Ultrafast Transition to New Metastable Crystal Phase Discovered
Metal chalcogenides make up a group of quantum materials which shows many fascinating properties. These materials have an almost two dimensional structure and are characterised by a complex diversity of various electronic and structural phases, topological states, charge density waves and different types of superconductivity. In addition, these phases also interact with each other.
In an international cooperation scientists from USA (Boulder), Germany (Kiel and Würzburg) and Uppsala University, Peter Oppeneer, have shown that an entirely new structural phase arises in the quantum material tantalum di-selenium (TaSe2) through excitation with ultra-short laser pulses. The scientists discovered that laser excitation with a 30-femtosecond pulse (30·10-15 s) quickly transforms the configuration of the electrons, which in turn makes the atoms move to new lattice positions within 300 femtoseconds and the material forms a new crystal structure. Through femtosecond photo-emission spectroscopy the scientists could show that the new structure is unusually stable and exists during 300 picoseconds (300·10-12 s). The remarkable aspect of the discovery is that the material cannot undergo a phase transition to the new phase just by equilibrium thermodynamic processes, that is, when the temperature or the pressure are changed slowly.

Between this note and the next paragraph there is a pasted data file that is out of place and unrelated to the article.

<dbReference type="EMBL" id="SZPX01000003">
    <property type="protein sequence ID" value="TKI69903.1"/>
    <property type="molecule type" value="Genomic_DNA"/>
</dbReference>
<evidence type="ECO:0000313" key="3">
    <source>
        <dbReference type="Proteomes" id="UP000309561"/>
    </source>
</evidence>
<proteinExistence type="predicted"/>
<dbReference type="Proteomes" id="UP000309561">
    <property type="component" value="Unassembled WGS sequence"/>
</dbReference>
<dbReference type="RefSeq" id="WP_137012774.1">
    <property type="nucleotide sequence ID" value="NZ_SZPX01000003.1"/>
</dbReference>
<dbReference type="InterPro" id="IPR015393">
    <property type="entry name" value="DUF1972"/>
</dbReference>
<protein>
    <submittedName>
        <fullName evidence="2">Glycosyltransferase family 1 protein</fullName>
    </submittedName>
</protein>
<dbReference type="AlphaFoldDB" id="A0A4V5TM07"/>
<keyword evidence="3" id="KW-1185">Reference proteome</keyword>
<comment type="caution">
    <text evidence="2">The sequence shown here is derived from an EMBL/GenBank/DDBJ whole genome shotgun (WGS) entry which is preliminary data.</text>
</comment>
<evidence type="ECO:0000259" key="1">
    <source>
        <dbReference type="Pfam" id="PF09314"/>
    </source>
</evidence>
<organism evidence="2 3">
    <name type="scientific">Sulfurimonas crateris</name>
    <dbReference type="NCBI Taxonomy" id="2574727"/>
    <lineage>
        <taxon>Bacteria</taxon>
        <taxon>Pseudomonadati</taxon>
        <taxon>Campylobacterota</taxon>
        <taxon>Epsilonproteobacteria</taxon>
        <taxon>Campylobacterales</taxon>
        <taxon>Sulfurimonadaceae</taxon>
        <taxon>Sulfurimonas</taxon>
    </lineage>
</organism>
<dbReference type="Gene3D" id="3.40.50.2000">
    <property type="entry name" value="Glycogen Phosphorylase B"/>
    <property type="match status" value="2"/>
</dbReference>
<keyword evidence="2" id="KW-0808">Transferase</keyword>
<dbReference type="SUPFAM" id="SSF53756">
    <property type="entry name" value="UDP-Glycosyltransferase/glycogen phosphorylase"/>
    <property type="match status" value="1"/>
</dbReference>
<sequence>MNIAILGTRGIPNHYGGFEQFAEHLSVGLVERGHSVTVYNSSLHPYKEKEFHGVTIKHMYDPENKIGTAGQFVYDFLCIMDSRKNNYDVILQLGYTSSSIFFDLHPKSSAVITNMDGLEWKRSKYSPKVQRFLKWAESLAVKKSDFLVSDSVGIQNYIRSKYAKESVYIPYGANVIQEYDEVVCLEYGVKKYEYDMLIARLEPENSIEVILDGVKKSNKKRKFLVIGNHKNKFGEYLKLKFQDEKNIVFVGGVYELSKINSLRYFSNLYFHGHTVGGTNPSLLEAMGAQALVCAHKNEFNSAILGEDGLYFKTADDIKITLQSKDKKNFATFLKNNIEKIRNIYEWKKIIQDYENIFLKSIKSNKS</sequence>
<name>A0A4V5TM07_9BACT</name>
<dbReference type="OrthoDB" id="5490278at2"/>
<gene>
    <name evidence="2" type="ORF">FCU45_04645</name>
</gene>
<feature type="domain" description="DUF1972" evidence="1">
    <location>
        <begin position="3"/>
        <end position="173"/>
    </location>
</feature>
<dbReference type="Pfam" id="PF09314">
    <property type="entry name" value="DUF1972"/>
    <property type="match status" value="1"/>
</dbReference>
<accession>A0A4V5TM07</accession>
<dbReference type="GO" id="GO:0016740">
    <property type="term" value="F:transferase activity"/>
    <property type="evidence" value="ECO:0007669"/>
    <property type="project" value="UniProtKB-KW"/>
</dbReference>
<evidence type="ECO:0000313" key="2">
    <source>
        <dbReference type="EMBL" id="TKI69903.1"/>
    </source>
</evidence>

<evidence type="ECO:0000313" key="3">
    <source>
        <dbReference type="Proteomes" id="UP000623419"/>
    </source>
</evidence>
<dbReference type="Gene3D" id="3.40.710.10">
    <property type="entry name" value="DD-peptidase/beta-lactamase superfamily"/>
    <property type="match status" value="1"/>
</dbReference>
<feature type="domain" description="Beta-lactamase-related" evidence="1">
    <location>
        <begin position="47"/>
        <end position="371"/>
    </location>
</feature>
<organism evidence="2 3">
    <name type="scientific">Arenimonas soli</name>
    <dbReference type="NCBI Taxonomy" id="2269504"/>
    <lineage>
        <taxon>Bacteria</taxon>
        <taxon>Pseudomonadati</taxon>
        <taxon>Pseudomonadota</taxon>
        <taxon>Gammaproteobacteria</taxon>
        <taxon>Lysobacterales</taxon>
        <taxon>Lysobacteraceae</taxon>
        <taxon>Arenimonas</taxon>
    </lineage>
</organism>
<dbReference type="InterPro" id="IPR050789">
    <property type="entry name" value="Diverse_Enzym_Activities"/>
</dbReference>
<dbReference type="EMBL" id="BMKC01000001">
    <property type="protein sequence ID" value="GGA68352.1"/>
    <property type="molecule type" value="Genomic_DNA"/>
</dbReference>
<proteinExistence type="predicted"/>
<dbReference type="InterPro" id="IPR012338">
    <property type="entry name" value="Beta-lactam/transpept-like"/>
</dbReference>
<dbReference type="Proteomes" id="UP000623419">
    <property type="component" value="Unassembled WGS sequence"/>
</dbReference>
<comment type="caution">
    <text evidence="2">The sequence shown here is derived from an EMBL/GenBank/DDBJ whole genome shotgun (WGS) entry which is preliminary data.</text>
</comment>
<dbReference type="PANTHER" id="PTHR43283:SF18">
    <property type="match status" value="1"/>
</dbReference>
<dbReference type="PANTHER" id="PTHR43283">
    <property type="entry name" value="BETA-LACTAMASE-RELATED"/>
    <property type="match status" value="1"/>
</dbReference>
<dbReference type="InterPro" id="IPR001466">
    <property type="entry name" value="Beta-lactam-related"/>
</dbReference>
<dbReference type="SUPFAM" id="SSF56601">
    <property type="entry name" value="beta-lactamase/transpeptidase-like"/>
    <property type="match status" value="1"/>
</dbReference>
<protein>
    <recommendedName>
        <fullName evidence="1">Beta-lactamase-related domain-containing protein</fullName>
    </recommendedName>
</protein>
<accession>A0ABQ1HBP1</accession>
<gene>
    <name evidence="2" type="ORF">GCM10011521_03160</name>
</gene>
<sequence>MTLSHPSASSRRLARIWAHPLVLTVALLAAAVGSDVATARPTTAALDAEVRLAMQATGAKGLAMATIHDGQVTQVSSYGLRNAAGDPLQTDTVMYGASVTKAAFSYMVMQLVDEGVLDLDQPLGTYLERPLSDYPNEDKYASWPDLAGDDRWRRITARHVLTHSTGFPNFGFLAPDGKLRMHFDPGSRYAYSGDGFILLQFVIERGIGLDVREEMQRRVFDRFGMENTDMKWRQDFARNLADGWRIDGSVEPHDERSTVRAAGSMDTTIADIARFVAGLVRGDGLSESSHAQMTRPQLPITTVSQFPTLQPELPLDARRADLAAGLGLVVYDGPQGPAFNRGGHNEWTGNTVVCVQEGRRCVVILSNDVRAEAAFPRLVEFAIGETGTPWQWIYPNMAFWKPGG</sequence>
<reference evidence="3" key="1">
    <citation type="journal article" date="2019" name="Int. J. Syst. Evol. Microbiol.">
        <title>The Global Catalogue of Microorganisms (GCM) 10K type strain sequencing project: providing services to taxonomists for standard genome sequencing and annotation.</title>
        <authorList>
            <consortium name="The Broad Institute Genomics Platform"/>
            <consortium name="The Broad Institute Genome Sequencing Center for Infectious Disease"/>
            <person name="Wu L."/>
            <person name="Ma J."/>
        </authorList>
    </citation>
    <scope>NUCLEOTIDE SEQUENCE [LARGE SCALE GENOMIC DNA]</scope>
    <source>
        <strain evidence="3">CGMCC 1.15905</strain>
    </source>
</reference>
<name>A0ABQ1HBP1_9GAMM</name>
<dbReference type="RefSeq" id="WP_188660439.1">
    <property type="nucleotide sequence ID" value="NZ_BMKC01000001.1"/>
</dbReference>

The discovery which was published in the journal Science Advances shows that it is possible to reach hidden metastable phases which may accommodate novel properties through non-equilibrium processes.
Xun Shi et al., Ultrafast electron calorimetry uncovers a new long-lived metastable state in 1T-TaSe2 mediated by mode-selective electron-phonon coupling,
Science Advances 5, eaav4449 (2019)
Prof. Peter Oppeneer, phone 018-4713748